Clonkeen Church, Limerick, Ireland

Clonkeen Church is attractive ruin situated near the town of Annacotty in County Limerick. The history of this site dates back to the 6th/7th century when a monastery was founded here by St. Mo-Diomeg, no trace of this monastery remains. The earliest part of the structure at Clonkeen dates from the around the 12th century, this is evidenced by the beautiful Romanesque doorway that is very similar to the one at Aghadoe in County Kerry which is dated to 1158. The doorway consists of three orders, with beautiful chevron and octagonal carvings. The south and east walls consist of two Gothic windows that would indicate they were restructured in the 15th or 16th century. The church is listed as being in ruins by 1657.

A unusual ‘ghost’ story is repeated several times in the Dúchas Schools Collection and I have decided to include one of these here, as stated before this is just a humorous tale and I feel the importance of these are always related to the fact that it was told so many times in the local area rather than any historical truth, it moreso keeps a tale alive that was told for generations,
“Long ago there live in Colemanstown, a gentleman who was very fond of nuts. There was also a tailor who was fond of nuts. When the gentleman died, he ordered that they should make a big coffin and fill half of it with nuts. They did what he told them and they buried him in the graveyard around the monastery in Clonkeen. When the tailor heard this, he went one night and dug up the coffin and sat down on it, eating the nuts. One of the monks came out of the monastery and saw him. The monk ran in and told the other monks that there was a ghost sitting on a coffin eating nuts. When the tailor was coming to the graveyard, he met a man with a sheet. the man said he was going looking for a sheep and he was going to put the sheep in the sheet and carry it home. When the monk told he had seen a ghost, there was an old servant woman in the monastery who had not walked for two year. She asked the monk if he had said anything to the ghost. He said he had not. The old woman said that if she was able to walk she would talk to the ghost. A young servant man said he would carry her out. He got a sheet and put the woman into it and went out to the ghost. When the man that was eating the nuts saw him coming, he thought it was the man with the sheep. “Did you get her?“ said the tailor. “I did” said the servant. He threw down the old woman and ran off. The woman was so frightened that she ran as fast as she could.”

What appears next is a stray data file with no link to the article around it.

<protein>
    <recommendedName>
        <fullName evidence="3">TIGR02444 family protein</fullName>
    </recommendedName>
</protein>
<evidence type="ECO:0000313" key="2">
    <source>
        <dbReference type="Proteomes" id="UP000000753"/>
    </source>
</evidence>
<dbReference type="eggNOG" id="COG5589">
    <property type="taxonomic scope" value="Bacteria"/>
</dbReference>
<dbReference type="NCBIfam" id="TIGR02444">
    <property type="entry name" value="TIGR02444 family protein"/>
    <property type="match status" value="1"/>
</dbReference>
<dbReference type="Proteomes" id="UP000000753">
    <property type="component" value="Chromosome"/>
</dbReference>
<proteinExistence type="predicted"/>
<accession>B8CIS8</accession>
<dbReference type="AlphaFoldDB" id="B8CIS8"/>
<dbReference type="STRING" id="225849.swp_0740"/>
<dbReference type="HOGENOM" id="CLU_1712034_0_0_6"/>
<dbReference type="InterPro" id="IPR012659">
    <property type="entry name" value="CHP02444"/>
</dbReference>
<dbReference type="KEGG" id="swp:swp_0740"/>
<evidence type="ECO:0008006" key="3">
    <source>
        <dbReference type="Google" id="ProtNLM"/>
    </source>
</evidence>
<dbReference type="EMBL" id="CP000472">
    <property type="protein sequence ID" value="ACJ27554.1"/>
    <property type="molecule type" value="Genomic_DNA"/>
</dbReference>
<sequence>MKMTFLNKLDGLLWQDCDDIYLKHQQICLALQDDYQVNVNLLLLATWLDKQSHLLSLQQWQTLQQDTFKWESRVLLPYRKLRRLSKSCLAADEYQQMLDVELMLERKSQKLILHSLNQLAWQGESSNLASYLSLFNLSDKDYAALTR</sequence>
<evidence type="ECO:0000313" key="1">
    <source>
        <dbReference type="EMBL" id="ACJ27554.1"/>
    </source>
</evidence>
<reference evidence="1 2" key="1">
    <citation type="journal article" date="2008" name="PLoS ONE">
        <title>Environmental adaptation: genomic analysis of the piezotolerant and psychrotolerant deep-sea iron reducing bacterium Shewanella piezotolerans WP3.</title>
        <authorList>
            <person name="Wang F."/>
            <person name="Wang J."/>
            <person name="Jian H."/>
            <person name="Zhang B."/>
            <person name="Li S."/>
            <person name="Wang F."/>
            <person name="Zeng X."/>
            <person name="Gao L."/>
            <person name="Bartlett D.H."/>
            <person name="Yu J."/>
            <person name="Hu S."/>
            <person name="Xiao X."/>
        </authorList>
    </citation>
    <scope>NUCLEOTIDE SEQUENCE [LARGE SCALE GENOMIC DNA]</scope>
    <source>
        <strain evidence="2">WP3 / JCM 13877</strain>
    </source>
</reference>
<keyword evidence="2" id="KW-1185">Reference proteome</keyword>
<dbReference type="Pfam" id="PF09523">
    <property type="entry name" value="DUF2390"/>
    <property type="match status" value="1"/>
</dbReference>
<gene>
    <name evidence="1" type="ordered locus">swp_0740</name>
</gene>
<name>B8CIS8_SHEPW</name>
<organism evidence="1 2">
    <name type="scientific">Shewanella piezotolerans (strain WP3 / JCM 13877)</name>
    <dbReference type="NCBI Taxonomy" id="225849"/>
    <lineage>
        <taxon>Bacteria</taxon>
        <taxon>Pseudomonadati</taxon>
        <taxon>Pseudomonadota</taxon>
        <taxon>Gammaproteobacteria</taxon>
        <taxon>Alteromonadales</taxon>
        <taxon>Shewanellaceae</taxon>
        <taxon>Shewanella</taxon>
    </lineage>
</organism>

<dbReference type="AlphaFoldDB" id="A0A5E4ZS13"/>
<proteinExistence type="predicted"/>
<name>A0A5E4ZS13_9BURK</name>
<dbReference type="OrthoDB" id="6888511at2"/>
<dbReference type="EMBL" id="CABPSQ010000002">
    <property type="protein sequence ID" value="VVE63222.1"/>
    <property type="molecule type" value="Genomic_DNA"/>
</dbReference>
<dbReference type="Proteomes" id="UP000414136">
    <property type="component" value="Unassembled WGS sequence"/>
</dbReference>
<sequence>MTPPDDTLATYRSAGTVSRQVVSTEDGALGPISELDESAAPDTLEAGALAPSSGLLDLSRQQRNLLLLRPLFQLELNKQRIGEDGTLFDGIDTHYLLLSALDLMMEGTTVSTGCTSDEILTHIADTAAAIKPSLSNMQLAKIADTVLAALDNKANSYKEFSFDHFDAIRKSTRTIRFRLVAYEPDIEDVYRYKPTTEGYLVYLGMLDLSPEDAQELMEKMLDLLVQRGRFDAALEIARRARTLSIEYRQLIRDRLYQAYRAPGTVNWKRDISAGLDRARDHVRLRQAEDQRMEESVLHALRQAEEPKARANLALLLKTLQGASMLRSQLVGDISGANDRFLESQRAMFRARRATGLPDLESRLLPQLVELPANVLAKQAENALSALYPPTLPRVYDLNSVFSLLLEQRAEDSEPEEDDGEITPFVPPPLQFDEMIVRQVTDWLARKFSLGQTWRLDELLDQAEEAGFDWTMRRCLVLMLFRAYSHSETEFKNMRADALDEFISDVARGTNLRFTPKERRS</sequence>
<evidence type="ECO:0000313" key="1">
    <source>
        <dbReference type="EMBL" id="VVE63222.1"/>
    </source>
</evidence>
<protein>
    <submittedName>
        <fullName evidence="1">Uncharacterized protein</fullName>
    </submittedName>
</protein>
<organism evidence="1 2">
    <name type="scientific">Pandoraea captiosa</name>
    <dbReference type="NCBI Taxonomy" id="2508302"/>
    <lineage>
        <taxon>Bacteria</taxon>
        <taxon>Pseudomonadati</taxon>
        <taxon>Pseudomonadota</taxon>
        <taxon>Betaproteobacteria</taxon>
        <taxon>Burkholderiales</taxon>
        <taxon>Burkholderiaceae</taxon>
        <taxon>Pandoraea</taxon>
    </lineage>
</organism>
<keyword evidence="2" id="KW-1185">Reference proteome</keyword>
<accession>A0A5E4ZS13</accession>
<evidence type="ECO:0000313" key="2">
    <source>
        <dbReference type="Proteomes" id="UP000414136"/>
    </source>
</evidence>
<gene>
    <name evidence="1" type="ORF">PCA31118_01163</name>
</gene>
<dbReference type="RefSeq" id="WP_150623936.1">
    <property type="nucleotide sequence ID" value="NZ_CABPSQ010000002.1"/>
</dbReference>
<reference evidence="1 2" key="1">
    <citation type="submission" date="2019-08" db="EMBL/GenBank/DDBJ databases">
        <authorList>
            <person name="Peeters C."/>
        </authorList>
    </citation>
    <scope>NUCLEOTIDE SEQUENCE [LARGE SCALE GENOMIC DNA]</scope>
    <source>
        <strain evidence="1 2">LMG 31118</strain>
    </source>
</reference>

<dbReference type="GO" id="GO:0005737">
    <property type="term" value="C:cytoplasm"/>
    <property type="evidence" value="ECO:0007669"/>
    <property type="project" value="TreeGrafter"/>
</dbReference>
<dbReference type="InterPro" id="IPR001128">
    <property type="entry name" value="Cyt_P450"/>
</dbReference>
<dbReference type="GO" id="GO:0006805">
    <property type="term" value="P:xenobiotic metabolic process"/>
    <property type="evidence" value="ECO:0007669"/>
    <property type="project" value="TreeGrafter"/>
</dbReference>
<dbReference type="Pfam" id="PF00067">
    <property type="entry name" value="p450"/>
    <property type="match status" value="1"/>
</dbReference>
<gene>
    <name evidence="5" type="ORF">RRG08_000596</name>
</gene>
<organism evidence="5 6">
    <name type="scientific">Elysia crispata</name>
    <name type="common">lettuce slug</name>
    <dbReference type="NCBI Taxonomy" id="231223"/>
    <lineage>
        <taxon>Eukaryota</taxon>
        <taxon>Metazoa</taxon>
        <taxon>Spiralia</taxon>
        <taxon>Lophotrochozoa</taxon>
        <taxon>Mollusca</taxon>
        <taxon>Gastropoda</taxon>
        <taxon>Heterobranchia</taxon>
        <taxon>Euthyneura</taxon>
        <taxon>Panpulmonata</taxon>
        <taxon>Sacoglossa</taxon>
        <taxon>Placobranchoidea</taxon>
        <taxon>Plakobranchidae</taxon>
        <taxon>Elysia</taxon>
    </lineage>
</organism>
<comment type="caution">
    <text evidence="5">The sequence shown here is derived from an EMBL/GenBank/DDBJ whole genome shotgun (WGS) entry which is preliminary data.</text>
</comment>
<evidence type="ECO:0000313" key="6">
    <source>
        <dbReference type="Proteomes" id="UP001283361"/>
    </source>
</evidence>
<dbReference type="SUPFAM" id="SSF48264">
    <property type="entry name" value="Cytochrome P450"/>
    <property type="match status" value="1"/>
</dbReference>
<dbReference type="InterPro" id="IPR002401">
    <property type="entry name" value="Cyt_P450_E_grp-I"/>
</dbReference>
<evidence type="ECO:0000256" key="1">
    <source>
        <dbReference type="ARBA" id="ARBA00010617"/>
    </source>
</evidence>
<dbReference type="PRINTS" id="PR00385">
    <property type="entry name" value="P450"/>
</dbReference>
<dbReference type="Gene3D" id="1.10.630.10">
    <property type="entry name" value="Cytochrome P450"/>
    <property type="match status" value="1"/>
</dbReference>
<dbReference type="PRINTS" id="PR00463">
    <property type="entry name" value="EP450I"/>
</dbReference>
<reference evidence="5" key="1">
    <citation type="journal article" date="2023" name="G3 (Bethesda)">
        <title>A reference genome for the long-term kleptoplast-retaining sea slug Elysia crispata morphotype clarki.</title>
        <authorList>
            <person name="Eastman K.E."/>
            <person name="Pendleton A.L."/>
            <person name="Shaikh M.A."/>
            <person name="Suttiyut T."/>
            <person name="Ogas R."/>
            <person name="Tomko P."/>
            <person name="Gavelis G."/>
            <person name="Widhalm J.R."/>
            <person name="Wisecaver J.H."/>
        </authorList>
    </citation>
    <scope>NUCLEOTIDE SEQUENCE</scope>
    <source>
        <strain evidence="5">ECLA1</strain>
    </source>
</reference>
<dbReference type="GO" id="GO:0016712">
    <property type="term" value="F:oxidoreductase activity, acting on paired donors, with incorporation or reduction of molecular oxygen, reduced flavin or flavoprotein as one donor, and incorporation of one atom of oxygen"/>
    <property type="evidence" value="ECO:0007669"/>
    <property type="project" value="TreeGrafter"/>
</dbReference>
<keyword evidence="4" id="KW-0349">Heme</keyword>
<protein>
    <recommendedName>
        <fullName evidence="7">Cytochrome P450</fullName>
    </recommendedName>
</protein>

Above story collected from Ned Connaughton, 83 yrs, Tample, Gurteen, Woodlawn. He heard the story from Nicholas Finn, 40 years ago. Nicholas Finn was 45 years at that time (collected in 1937).

GPS: 52.6439, -8.45967

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